Irish Journal of Applied Social Studies Est 1998. Published by the Irish Association of Social Care Educators Volume 9 | Issue 1 Article 3 2009-01-01 Valuing Equality in Irish Social Care Niall Hanlon Dublin Business School, [email protected] Recommended Citation Hanlon, Niall (2009) "Valuing Equality in Irish Social Care," Irish Journal of Applied Social Studies: Vol. 9: Iss. 1, Article 3. Available at: http://arrow.dit.ie/ijass/vol9/iss1/3 6 Irish Journal of Applied Social Studies Valuing equality in Irish social care Niall Hanlon Department of Humanities and Social Science, Dublin Business School [email protected] © Copyright Irish Journal of Applied Social Studies ISSN 1393-7022 Vol. 9(1), 2009, 6-14 Abstract In this article the author critiques Irish social care by presenting an equality perspective on practice. An equality perspective involves developing emancipatory practices, that is, ways of helping that provide egalitarian solutions and outcomes. Although emancipatory values are often contrasted with traditional social care values, the author seeks a pragmatic and integrated approach to emancipatory practices rather than a restatement of traditional dichotomies. Emancipatory practice begins with an appreciation of the nature and relevance of inequalities on the lives of diverse social care users. Building a commitment to equality within social care education and practice is an important step in altering many individual and institutional social care practices by focussing on equality processes and outcomes as central social care objectives. Using a well credited framework that outlines five dimensions of inequality (Baker, Lynch, Cantillon and Walsh, 2004), the author argues that social care educators and practitioners need to debate the issues raised and develop emancipatory practices. Introduction Emancipatory practice positions equality as a core value in social care. However, emancipatory values are at best marginal and at least obscure in discussions of teaching and practice. In this article I argue that the values and practices of equality should be central to social care practice. I outline key emancipatory values that can guide social care practice, emphasise why equality is important and finally outline five sets of inequalities that workers can seek to reduce in their practice. The Social Care Value Base Social care and aligned helping professions including nursing, social work and counselling, are influenced by emancipatory as well as conservative ethical traditions. Discussing social work and social care Payne (1997 and also Smith, 2005) identified reflective-therapeutic, individual-reformist and socialist-collectivist as three distinct philosophies traceable in the UK. Each philosophy has a distinct approach to practice, varying by their political radicalism. Classical examples of traditional and politically conservative helping values are espoused by Biestek (1957 and also Clough, 2000; Butrym, 1976). Biestek (1957) argued Valuing equality in Irish social care 7 that an effective professional relationship requires the helper act toward the individual client in seven principled ways. The professional relationship should be based on the values of individualisation, self-determination, a non-judgemental attitude, acceptance and confidentiality. The worker should also demonstrate a controlled emotional involvement and allow the client to purposefully express feelings. Critiques of these values decry their emphasis on individuals and their consequent neglect of group-based social problems. Such individualist approaches tend to locate the cause of social problems with individuals rather than society (Thompson, 1998; 2000; 2001; Banks, 2001; Cree, 2000; Smith, 2005). As such they are often believed to inadvertently reproduce relationships of power and inequality. Some theorists have suggested that these traditional social care values are incompatible with emancipatory ones (Statham, 1978; Dominelli, 2004), although others have suggested that they are complementary (Thompson, 2000; Banks, 2001). Codes of ethics and codes of practice usually combine different aspects of both (FICE, 2004; Banks, 2001). Anti-discriminatory, anti-oppressive, radical, feminist, and empowerment perspectives on social work and social care have been central to debates about practice in the UK in recent decades. In these debates there are divergent views about what social care and related social professions can, and should, do in relation to general social ills such as inequality (Payne, 1997; Parrott, 2002; Lee & Pithers, 1980; Banks, 1999; 2001; Campling & Banks, 2004; Hugman, 2005; Banks & Nor, 2003). The emphasis on non-discrimination argues that service users should be protected from discrimination or disadvantage in the receipt of services on the grounds of ‘race’, age, gender, disability, sexual orientation, family status and other grounds. This position is compatible with the dominant liberal approach to equality in Irish public policy which seeks to create fair competition and equal opportunities to the unequal rewards of power, status and resources (Baker, 1987; 1999; Crowley, 2006). Anti-oppressive and emancipatory practice goes further, realising more completely the oppressive nature of an unequal society, by attempting to alter institutionalised power relations. This is more in keeping with radical egalitarianism (Baker, 1987; 1999). Emancipatory values in social care aim to integrate personal aspects of caring with wider socio-political ones. Whereas many traditional values focus on the individual client and their adjustment to the social climate, emancipatory values in contrast emphasise socio-economic-political or structural aspects of care (Lynch et al., 2009). Emancipatory values shift attention away from individual pathologies to the social processes involved in discrimination, racism, poverty, sexism and misogyny, homophobia and other social harms (Payne, 1997; Thompson, 1998; 2000; 2001; Ahmad et al., 1996; Banks, 2001; Morrisson & Horwath, 1999; Shardlow, 1989; Clark, 2000). Emancipatory practices aim to enable service users to counter the alienation, marginalisation, social exclusion and low quality of life that are features of these injustices (ibid.). 8 Irish Journal of Applied Social Studies There are numerous approaches to emancipatory care values but two are worth mentioning. Banks (1995; 2001 and discussed by Morrisson & Horwath, 1999) combines traditional and emancipatory values in an integrated way by classifying four sets of values relevant to social care: • Respect for and promotion of the individual’s rights to self-determination, • The promotion of welfare and wellbeing, • The promotion of equality and the removal of disadvantage and, • The promotion of distributive justice in the allocation of resources. Thompson (2000) outlines a more detailed list of emancipatory values for social work: • Empowerment is the moral assumption that a shift in the balance of power is desirable. Empowerment aims to facilitate and enable people to have a greater level of control over their life circumstances. It seeks to equip people for what they will face politically, psychologically and emotionally (e.g. Cough, 2000; Frost, 1999; Parrott, 2002; Coppola & Rivas, 1985). • Authenticity is an existential concept that emphasises freedom, choice and responsibility. Even in inaction we choose a path. Similar to empowerment, it places a value on the control that we can exercise over our actions when we realise this responsibility. • Citizenship places emphasis on universal rights and social inclusion rather than luck and charity (e.g. Parrott, 2002). • Partnership argues for user involvement, participation, increased power and choice, collaboration and multidisciplinary approaches. • Social Justice argues for rights based approaches to social care policy and practice. • De-individualisation argues that people are not just unique individuals that require individual respect, but are also relational and live within groups and communities. It seeks to redress the pathological individualism that often locates the source of social problems with the individual. Valuing equality in Irish social care 9 Why Value Equality in Social Care? Equality is a core social value included by both Banks and Thomson. Equality is about being prepared to tackle inequalities. It is a mistake to think that equality is necessarily about treating people all the same and should take differences and individual need into account (Baker, 1987). As a fundamental human value, equality can be robustly argued for on the basis of respect for persons as self-determining beings, who have basic and higher level needs (ibid.). It is also vital for the wellbeing of communities that nurture solidarity and belonging (ibid; Baker et al., 2004). Social care is one of the principal interfaces of inequality where peoples’ care needs are not adequately met by other social institutions. As a health and welfare intervention, social care is a public institution (although many are private commercial enterprises), that is seen to supplement or substitute other systems, particularly family care. The traditional nature of social care is to go beyond the provision of basic needs to provide social and psychological integration within communities, to educate, rehabilitate, care, cure, and in some cases deter and punish. Social care caters for those in society deemed vulnerable including the physically and mentally ill, infirm, disabled, neglected, abused and excluded. It is also clear that people in need of social care experience a wide range of social inequalities which may include differential levels of health, income, wealth, power, education, care, support and belonging. Experiences of need are substantially related to key social divisions formed around age and generation, sexualities, disabilities, gender, social class, ethnicity, religion and family status and other areas. Social care practitioners, who do not have at least an implicit appreciation of the nature of inequalities, and of how they impact on the lives on social care users, are lacking a basic knowledge required to do this work. They risk becoming ‘one dimensional practitioners’ (O’Connor, 2006, p. 88). Effective practice is not merely about meeting inter-personal care needs ‘on the ground’. As important as this is, effective practice is also about the way that these needs are met and whether they empower or reinforce relations of oppression. Caring, education and therapeutic practices also have emancipatory goals that will require systematic, relational, as well as individual change. For example Kirby (2006) argues the future of social care is shaped by the failures of the state to reduce relative poverty and inequalities. A shift from a developmental welfare state to one preoccupied with competition and markets has in fact weakened the state in the face of global forces. Kirby’s argument implies that a concern for social, economic and political equality are also central to many aspects of social care. Social care workers who understand the value of equality for their work should be concerned to develop emancipatory practices. 10 Irish Journal of Applied Social Studies Equality and Social Care Practice A problem with social care principles and values is that they are often vague, occasionally contradictory and in general difficult to apply to practice. In keeping with the maxim, ‘all theory should be practical, and all practice theoretical’ I will outline five sets of inequalities (Baker et al., 2004) around which social care workers can develop policy and practices. Powerandrepresentation are inequalities of power, voice and decision-making. Representation and power equality is about the empowerment of service users on an equal basis so that they can influence and make decisions about their lives. Practitioners need to question the nature of power relationships within their organisations. Emancipatory values pose challenges to the theoretical approaches and models of care of many agencies, because they challenge the status quo of power relationships. Practitioners can ask if users have opportunities to express their opinions. Beyond this do users feel empowered to do so? Do workers appreciate the nature of power inequality, for example, experienced as differential levels of knowledge? What efforts are being made to share power and meaningfully include users and their families in decision-making? What structures require changing? The role of the practitioner from these perspectives is antithetical to adjustment and protection alone and must also promote empowerment, including increasing the voice and control of users in the provision of services. Power inequalities are institutionalised within caring professions (Hugman, 1991). Workers must reflect on the power they possess as carers; the power to interpret needs, wants, and aspirations. Workers have the power to intervene and to ignore as well as to coerce and manipulate. Resources refer to the distribution of a wide variety of resources required to live a decent life including time, space, clean air, income and wealth and health care. Resource equality is concerned with service users having a wide range of resources to meet their particular needs. They should be provided with a good variety of the same options as others in society, which will often require extra resources to achieve. Examples include specialist health, educational or psychological services, or extra income to meet higher dependency requirements. Practitioners need to question the way decisions about the allocation of resources are made and other factors related to this. In what ways are social inequalities and social needs taken into account when allocating resources? For example, what time and money is spent on different users and for what reasons? Equality does not demand that resources be allocated evenly among users. Rather the needs should dictate how they are spent. But these often require careful consideration. Many social care users, such as children in residential care, will often need to be compensated with resources for disadvantages that they have experienced, educationally, socially and emotionally (Hanlon, 2007a). Respect and recognition are inequalities of status. Equality of respect and recognition for social care users means realising social conditions where their needs, disabilities and wellbeing are valued equally with others. Respect is arguably the most fundamental of social Valuing equality in Irish social care 11 care values. When applied to equality, respect and recognition goes beyond treating people with dignity. Respect and recognition asks about the nature of all the relationships between the staff and users and among the staff. It raises questions about prejudice and judgement. Workers play a crucial role in repairing damaged relationships that are the result of social denigration. It is a vital therapeutic task that workers do not reproduce relationships that disesteem or denigrate and that they challenge beliefs that do, including racism, misogyny and homophobia. Practitioners should take a proactive role in advocating for clients where they are not empowered to do so themselves. Working and learning inequalities are inequalities in the burdens and benefits arising from the division of labour and with the development of educational potential. Equality of working and learning in social care means ensuring that service users are able to develop to their abilities and talents, and to realize their potential equally with others. It means preparing and supporting people to engage in fulfilling and engaging work on an equal basis with others. Workers need to pay attention to the developmental, educational and learning opportunities and experiences of service users. Do they receive the same opportunities as others in society? What negative experiences should be actively compensated for within the social care environment? Love, care and solidarity are also common inequalities that many people experience, particularly those that are in need of social care. These inequalities are concerned with who has access to and who is denied relations of love, care and solidarity. The fact that some people do much more of the burdensome caring work in society is a primary example. Another is where some people have little or no access to ongoing loving and supportive relations such as children in care and those in mental health institutions and prisons. Equality of love, care and solidarity is about creating the conditions in which people have the capacity to develop and maintain ongoing fulfilling relationships. Although Irish social care has a deeply troubling history of abuse and neglect, social care can make an enormous contribution to developing and supporting relations of love and care, although to do so may require significant changes in practice. The development and extension of counseling, family, and community work as part of social care is a vital aspect to this. Social care workers must consider how to establish relationships and provide experiences of love and care, by considering a much wider-angled-lens, rather than a deficit, notion of family dysfunction. Challenges to Emancipatory Values in Irish Social Care Although social work and social care values equality, traditional attempts to grapple with the values and practices of equality within these areas have been fraught with difficulties. The explicit meaning of equality and the role of the caring professions in contributing to an equality agenda is often obscure. A simplistic dichotomy can polarise perspectives between those which locate the causes of ‘deprivation’, ‘deviance’, ‘disorder’ and ‘dysfunction’ with the psychology of the individual and those which reframe client need as problems of 12 Irish Journal of Applied Social Studies disadvantage, injustice, inequality and social division. I suggest that the dominant paradigm within Irish social care has been the former. The preoccupation has been the provision of a basic service often conceived in negative terms as replacing ‘dysfunctional’ family care rather than challenging the nature of social arrangements. The values of individualisation, acceptance and self-determination take precedence over social justice, emancipation and equality. More radical perspectives have been constrained by the nature of social care practice which tends to be apolitical, especially regarding the care of children. As a lecturer and researcher in social science, and a former social care practitioner, it would appear to me that emancipatory values have been neglected. Although much of the social care literature in Ireland is traditionalist in nature, recent refreshing debates (Share & Lalor, 2009; Share & McElwee, 2005; O’Connor & Murphy, 2006; Hallstedt & Hogstrom, 2005) highlight the growth and diversity of perspectives (O’Sullivan, 2006). O’Connor (2006) and O’Doherty (2006) in particular argue that critical sociological and pedagogical perspectives should be integrated, and not just marginal, with emancipatory social care practice a view I eagerly endorse (Hanlon, 2007a; 2007b). There are a number of obstacles to this, including differences in the way social care is defined, the institutional relations of power within social care education and practice, and the practices of institutions and individual workers. For example, emancipatory social care practice demands that the social care sector develops a commitment to critical teaching methodologies, an exploration of what emancipatory practice means in the everyday practice of social care, and teaching emancipatory and participatory research methodologies as core course curricula (Hanlon, 2007b). Although I have emphasised the neglect of a critical socio-structural focus in Irish social care I am not arguing for a rehash of simplistic emancipatory narratives. Social care must try and develop innovative and critical approaches to practice that are empowering and anti-oppressive and capable of delivering egalitarian outcomes (Ferguson, 2003). There are different views about how this can be done and what exactly the focus of the social professions should be in the context of (post)modernity. Ferguson (2001) for example, argues that, without replacing emancipatory politics, social care should privilege ‘life politics’, the focus on self-actualisation and life-choices for clients using ‘life planning’ methodologies. Whilst I would caution that this approach can easily become a new label for the same old practices within a conservative social climate it is none-the-less important to consider the changing social care landscape. These and other critical perspectives reinvigorate the debates about the contemporary nature of society and oppression and the role of the social professions. Social care education and practice needs to seriously debate the nature of social care and inequality. In doing so there are likely to be many contentious issues such as what equality means when applied to social care, what equality objectives should be pursued, how they might be advanced, and what are the obstacles to achieving greater levels of equality (Lynch, 2000). Social care needs to develop critical methodologies that engage the personal and subjective, as well as the objective and political. Social care education and practice must Valuing equality in Irish social care 13 appreciate both the individual existential experience of care as well as the structural and institutional nature of oppression. Conclusion This article has outlined a framework that conceptualises five dimensions to inequality. It asserts that social care education and practice focus on inequality and debate how inequalities relate to social care practice and provision. Appreciating the multidimensional nature of inequality is useful in opening up this debate. 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Valuing Equality In Irish Social Care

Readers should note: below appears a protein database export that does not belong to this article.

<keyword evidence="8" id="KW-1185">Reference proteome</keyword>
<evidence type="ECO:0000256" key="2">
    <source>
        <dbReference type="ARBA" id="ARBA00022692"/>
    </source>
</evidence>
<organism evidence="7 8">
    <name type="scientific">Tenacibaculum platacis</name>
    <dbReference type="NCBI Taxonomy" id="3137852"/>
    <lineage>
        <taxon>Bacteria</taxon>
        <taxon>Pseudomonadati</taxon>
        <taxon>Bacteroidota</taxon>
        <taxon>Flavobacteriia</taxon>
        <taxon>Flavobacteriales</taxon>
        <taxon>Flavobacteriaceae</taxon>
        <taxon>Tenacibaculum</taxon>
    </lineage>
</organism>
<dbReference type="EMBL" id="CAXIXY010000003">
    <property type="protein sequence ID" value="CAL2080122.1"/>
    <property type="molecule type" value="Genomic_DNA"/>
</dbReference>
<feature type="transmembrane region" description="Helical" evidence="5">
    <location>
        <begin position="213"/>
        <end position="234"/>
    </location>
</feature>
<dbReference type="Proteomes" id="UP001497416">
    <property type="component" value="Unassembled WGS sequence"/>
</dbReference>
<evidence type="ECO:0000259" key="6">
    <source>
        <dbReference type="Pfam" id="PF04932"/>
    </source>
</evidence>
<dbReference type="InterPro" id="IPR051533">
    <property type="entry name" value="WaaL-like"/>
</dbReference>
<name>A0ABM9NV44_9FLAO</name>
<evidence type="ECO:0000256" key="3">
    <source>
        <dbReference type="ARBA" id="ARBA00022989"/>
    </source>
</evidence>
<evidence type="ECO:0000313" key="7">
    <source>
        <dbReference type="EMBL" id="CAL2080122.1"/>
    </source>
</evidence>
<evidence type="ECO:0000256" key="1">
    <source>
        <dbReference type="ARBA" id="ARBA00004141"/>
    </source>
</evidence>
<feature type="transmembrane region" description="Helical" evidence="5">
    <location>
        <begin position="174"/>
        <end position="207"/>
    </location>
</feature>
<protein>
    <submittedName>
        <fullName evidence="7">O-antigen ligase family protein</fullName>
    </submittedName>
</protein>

Length: 3 pages (825 Words)
Valuing Equality in Irish Social Care
Valuing Equality in Irish Social Care, an article written by Hanlon critically assesses the Irish social care. The author mainly deals with the issue of inequality in the Irish health care system arguing that emancipatory practices are the basis of the health care system. He compares emancipatory practices with the traditional social system values, but dwells on the emancipatory practices arguing that inequalities evident in a multicultural society need to be appreciated. One way of doing this is setting up social care education, which can help in modifying institutional and individual initiated care by putting a focus on equality processes. Thus, the main arguments of the author lie in the development of emancipatory practices.